Toggle Commented Jan 31, 2018 on Picking your own facts at Stumbling and Mumbling
@Dipper, The Republic of Ireland will suffer from Brexit because of the proximity of the UK, but this loss is outweighed by the gains of its continuing membership of the EU. In other words, mass (the single market) trumps distance (the border with NI) in this instance. "The Brexit argument is not primarily an argument about economics". I think everyone would agree with that, but that is why Brexiteers like Rees-Mogg are undermining their own cause when they try and dismiss gravity models as "comprehensively wrong". An honest position would be to admit that trade will suffer but insist that this will be a price worth paying for non-economic reasons. Trying to claim that Brexit will lead to a boost in trade is beyond cakeism and into the realm of fantasy.
Toggle Commented Jan 31, 2018 on Picking your own facts at Stumbling and Mumbling
@Dipper, As the metaphor implies, in a gravity model the volume of trade is the product of two factors: distance and mass. Because the EU (as a single trading bloc) is much bigger than the UK, we will lose out disproportionately. The loss is not equivalent because of the difference in mass. Likewise, the Republic of Ireland stands to lose more relatve to other EU27 states, such as Greece or Poland, because it is geographically much closer to the UK. This is one reason why it so bothered by the prospect of a hard border (i.e. hindrances to trade) with Northern Ireland. Any increase in the hindrances to UK trade, such as not being full members of the EU Customs Union or Single Market, will lead to a reduction in total trade volumes and values. That, which is the essence of the leaked government report, is a statement of the bleedin' obvious. To compensate for this loss, Brexiteers need to explain not only how we can secure new trade deals with non-EU countries but how the reduction in value on similar volumes (due to the added costs arising from greater distance) can be offset. The point about this week's flap is not Rees-Mogg's dismissal of gravity models but his failure, beyond exhortation, to explain how UK trade can be boosted.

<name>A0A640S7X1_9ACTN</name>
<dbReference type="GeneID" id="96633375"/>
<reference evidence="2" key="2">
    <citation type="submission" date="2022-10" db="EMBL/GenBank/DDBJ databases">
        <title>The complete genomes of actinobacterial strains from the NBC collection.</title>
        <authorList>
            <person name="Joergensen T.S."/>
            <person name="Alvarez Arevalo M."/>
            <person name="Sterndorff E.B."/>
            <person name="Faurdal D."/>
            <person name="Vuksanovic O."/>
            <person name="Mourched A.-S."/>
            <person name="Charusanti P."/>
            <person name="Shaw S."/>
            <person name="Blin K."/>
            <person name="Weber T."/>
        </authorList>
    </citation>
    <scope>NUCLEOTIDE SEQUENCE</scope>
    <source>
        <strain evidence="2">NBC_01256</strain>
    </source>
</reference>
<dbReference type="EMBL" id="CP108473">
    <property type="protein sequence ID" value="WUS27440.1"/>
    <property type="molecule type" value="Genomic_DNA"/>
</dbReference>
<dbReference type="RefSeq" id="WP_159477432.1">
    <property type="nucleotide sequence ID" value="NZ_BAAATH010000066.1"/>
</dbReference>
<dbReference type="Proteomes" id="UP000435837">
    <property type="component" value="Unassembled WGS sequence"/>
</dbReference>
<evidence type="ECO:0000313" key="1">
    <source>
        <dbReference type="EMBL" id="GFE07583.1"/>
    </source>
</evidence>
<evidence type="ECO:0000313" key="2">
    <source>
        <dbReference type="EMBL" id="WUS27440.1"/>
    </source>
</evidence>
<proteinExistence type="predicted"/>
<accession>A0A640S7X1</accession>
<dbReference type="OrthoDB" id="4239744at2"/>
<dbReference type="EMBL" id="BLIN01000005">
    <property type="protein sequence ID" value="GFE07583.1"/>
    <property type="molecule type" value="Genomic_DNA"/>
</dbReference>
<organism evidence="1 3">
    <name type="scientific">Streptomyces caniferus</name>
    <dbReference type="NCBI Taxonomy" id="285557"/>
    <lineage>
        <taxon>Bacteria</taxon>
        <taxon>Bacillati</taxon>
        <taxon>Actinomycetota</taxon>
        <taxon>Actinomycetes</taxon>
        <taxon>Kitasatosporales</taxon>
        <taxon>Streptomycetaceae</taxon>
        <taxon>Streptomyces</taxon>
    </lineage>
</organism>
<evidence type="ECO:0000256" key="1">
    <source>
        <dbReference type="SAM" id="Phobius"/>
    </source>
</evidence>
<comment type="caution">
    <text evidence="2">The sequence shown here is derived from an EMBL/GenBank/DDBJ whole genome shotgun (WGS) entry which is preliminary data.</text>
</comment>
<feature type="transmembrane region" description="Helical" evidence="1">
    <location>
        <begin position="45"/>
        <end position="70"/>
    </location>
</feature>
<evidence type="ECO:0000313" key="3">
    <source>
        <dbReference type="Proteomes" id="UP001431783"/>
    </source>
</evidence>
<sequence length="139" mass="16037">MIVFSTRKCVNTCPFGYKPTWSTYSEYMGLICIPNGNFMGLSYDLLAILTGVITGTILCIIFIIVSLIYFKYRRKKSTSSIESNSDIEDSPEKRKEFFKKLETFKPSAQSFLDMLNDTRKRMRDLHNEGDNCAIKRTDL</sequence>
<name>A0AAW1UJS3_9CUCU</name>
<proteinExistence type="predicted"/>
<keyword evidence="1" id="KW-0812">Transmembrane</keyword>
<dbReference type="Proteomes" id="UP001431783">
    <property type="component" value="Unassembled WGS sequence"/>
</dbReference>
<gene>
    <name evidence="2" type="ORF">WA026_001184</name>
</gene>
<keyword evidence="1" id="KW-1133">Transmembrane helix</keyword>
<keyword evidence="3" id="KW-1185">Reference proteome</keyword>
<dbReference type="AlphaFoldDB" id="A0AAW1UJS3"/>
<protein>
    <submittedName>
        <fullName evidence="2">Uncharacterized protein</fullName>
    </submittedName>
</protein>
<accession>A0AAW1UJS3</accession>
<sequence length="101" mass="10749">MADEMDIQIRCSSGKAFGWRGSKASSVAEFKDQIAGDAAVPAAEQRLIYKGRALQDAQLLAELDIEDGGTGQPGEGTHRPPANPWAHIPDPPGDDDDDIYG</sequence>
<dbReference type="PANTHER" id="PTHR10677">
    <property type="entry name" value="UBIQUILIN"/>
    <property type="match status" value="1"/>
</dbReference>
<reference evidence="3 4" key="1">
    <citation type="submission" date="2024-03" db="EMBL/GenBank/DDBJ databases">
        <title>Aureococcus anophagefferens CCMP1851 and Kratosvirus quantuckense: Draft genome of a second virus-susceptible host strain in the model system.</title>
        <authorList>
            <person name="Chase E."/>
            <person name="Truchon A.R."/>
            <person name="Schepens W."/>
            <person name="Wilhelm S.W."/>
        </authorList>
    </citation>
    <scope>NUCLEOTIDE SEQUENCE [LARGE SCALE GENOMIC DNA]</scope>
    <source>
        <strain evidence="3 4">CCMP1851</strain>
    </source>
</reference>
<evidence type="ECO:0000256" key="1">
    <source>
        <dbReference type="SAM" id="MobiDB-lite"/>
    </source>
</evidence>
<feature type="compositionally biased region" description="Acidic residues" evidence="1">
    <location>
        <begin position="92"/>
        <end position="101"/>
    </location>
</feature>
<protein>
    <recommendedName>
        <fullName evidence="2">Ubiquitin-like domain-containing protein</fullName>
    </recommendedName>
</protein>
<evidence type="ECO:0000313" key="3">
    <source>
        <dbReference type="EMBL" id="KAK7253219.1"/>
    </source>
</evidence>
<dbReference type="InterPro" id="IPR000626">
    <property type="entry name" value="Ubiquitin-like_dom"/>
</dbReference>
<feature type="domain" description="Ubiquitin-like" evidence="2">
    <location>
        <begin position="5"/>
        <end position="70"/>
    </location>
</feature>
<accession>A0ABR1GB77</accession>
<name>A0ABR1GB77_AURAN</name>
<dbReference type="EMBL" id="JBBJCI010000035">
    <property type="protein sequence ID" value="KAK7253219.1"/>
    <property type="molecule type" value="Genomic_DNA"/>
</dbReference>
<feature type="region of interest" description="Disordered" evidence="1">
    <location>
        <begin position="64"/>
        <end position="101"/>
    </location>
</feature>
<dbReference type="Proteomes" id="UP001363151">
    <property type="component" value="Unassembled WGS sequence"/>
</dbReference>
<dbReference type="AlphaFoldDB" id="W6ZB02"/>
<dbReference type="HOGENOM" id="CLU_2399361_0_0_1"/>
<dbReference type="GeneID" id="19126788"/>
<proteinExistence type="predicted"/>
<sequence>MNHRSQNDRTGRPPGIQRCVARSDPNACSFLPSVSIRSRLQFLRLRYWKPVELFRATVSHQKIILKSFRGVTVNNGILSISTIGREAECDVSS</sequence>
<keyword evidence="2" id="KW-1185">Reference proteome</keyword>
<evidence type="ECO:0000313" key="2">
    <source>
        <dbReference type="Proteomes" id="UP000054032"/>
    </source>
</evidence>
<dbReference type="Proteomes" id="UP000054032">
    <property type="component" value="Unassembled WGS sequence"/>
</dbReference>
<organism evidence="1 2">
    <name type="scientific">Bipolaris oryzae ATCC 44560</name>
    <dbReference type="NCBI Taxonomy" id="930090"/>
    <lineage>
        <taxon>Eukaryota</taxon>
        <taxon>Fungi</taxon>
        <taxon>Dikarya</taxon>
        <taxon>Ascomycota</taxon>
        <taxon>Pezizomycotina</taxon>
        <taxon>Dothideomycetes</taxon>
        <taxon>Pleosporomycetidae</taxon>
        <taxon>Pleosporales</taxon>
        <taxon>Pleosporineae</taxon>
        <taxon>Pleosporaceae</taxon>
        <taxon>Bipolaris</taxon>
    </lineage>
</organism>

Toggle Commented Jan 30, 2018 on Picking your own facts at Stumbling and Mumbling
@Blissex, Kipling's view was that Englishness was indivisible from empire. His famous line was not only an insistence on the essential role of colonial whites, it was also a criticism of the metropole as lacking in responsibility. In other words, it was not just racist but anti-democratic. Giving the British working class the vote was, in Kipling's eyes, tantamount to betraying the empire.
Toggle Commented Jan 29, 2018 on The Outsider at Stumbling and Mumbling
Kevin Williamson blames the dumb electorate (not for the first time), but in so doing he ignores that the political market, like any other, is constructed. The results may be emergent, and thus not always predictable, but they are heavily influenced. Trump is the culmination of a decades-long strategy by the Republican Party, starting under Nixon, to shift preferences from material interest to group identity (race, religion, culture etc). He may be a Frankenstein monster in many respects, but he is their monster. As such, we should use the word "genius" in its other sense: Trump is the spirit of modern Republicanism.
I wonder what the overlap in attendance between Davos and the President's Club charity gala is?
Toggle Commented Jan 24, 2018 on The Davos non-paradox at Stumbling and Mumbling
You seem to be arguing that familiarity mitigates contempt, but there is a lot of evidence to the contrary in the case of MPs. Perhaps the key to understanding the Dail Mail's interpretation is simply the number of middle-aged men in senior newspaper roles.
Toggle Commented Jan 11, 2018 on Biased to the powerful at Stumbling and Mumbling
The naive principle of yesterday's weather (that continuity is more probable than not) recognises that most people will fail to change their behaviour: reform is the exception. The issue with Toby Young is not the Bayesian probability of his essential cuntishness, but the absence of evidence that might convince us he has mended his ways. A revealed ex-con in a job interview is required to convince the interviewer that she is a reformed character. Though some of Young's supporters have claimed that his advocacy of free schools and his involvement with the New Schools Network were evidence of a turn towards the serious as well as relevant experience, this failed to convince his critics because he had admitted the former was motivated by self-interest while the latter is a partisan lobby. The problem with Young is not the weight of his past misdemeanours but that most people think he is dishonest, hence no amount of repentance is going to make a difference.